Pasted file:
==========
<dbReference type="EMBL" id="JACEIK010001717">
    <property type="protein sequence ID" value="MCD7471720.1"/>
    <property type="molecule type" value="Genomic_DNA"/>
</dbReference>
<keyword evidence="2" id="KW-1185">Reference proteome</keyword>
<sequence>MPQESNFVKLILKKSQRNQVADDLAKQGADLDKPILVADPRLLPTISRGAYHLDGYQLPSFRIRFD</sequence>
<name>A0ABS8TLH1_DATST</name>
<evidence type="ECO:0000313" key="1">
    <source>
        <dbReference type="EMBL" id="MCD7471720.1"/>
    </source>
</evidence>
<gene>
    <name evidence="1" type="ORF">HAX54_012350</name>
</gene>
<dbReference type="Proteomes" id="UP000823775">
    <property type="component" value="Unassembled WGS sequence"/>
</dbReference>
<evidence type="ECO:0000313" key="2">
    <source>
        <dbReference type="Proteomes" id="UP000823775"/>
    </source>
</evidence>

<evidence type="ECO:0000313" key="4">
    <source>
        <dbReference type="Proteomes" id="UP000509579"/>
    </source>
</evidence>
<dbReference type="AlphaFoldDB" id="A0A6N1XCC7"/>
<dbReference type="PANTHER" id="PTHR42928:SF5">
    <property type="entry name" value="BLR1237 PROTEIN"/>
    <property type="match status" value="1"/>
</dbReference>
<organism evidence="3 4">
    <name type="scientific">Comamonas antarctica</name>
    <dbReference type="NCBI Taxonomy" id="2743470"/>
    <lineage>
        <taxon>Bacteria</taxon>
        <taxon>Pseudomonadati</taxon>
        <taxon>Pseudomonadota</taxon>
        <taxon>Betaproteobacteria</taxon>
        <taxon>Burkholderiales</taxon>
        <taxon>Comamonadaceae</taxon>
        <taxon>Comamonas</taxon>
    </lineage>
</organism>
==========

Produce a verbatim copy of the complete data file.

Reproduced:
<dbReference type="EMBL" id="JACEIK010001717">
    <property type="protein sequence ID" value="MCD7471720.1"/>
    <property type="molecule type" value="Genomic_DNA"/>
</dbReference>
<keyword evidence="2" id="KW-1185">Reference proteome</keyword>
<sequence>MPQESNFVKLILKKSQRNQVADDLAKQGADLDKPILVADPRLLPTISRGAYHLDGYQLPSFRIRFD</sequence>
<name>A0ABS8TLH1_DATST</name>
<evidence type="ECO:0000313" key="1">
    <source>
        <dbReference type="EMBL" id="MCD7471720.1"/>
    </source>
</evidence>
<gene>
    <name evidence="1" type="ORF">HAX54_012350</name>
</gene>
<dbReference type="Proteomes" id="UP000823775">
    <property type="component" value="Unassembled WGS sequence"/>
</dbReference>
<evidence type="ECO:0000313" key="2">
    <source>
        <dbReference type="Proteomes" id="UP000823775"/>
    </source>
</evidence>

<evidence type="ECO:0000313" key="4">
    <source>
        <dbReference type="Proteomes" id="UP000509579"/>
    </source>
</evidence>
<dbReference type="AlphaFoldDB" id="A0A6N1XCC7"/>
<dbReference type="PANTHER" id="PTHR42928:SF5">
    <property type="entry name" value="BLR1237 PROTEIN"/>
    <property type="match status" value="1"/>
</dbReference>
<organism evidence="3 4">
    <name type="scientific">Comamonas antarctica</name>
    <dbReference type="NCBI Taxonomy" id="2743470"/>
    <lineage>
        <taxon>Bacteria</taxon>
        <taxon>Pseudomonadati</taxon>
        <taxon>Pseudomonadota</taxon>
        <taxon>Betaproteobacteria</taxon>
        <taxon>Burkholderiales</taxon>
        <taxon>Comamonadaceae</taxon>
        <taxon>Comamonas</taxon>
    </lineage>
</organism>